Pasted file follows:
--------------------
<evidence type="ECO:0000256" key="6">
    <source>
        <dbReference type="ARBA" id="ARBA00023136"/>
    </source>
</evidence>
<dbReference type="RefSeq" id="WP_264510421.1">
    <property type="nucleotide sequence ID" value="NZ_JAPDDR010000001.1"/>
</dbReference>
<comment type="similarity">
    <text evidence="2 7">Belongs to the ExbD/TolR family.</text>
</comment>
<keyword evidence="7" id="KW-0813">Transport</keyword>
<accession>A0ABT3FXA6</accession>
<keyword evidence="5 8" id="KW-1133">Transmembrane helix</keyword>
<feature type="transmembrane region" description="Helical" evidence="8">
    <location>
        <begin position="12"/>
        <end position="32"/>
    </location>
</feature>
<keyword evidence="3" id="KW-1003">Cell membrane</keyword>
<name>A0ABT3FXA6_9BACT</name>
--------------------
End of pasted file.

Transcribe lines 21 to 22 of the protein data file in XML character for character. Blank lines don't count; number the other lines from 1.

<keyword evidence="3" id="KW-1003">Cell membrane</keyword>
<name>A0ABT3FXA6_9BACT</name>